My job role has not been thoroughly clarified by my supervisor.

My supervisor often gives me conflicting work tasks.

The Influence of Employee Mental State

When an employee looks at their workplace from a gloomy perspective, they are likely to see their environment more negatively. They are likely to report less favourable work conditions.  Happy employees who are in a healthier mindset, colour their perceptions of work conditions in a rosier and more positive light. These employees have been shown to have more energy to work faster. This energy can lead them to re-interpret their job demands as less demanding across time. Research in positive psychology has shown that psychological health in the form of optimism is a fundamental contributor to employee perceptions of their work and conditions. Happy and healthy employees are more positive and more productive. They predominantly think that they are being treated fairly and justly.

It is therefore important to ensure that employees are happy in the work that they do. When an employee’s mental state is poor because they dislike their role, their perception of fair leadership is affected. Even if their supervisor is acting fairly and perceived as acting fairly by others, this employee will continue to report poor working conditions and unjust treatment.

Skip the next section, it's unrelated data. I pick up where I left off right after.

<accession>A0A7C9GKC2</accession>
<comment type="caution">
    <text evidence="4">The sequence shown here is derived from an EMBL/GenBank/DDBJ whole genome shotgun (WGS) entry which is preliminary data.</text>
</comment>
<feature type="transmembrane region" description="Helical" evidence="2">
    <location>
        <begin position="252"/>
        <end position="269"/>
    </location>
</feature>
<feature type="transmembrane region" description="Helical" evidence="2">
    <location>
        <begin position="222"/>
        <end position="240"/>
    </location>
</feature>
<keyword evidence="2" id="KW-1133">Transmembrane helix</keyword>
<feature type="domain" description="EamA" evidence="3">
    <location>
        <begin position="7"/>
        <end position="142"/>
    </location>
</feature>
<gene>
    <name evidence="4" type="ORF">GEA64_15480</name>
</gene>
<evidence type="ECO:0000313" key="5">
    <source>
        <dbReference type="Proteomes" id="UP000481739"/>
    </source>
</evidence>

See our post on the 3 Steps towards a Mentally Healthy Workplace.

How Can Tap into Safety Help?

The Tap into Safety Mental Health Literacy Training increases mental health literacy on workplace stressors to teach effective coping strategies. The e-learning solution can be used online, tablets, mobile phones and in the classroom.

Tackling mental health decline to grow a mentally healthy workplace is not solved in a one-sized fits all approach. Organisations need to offer a variety of solutions and activities to encourage people who need help, to reach out and do so as early as possible. If you would like to know more about our Mental Health Literacy courses contact us and try a FREE online demo today.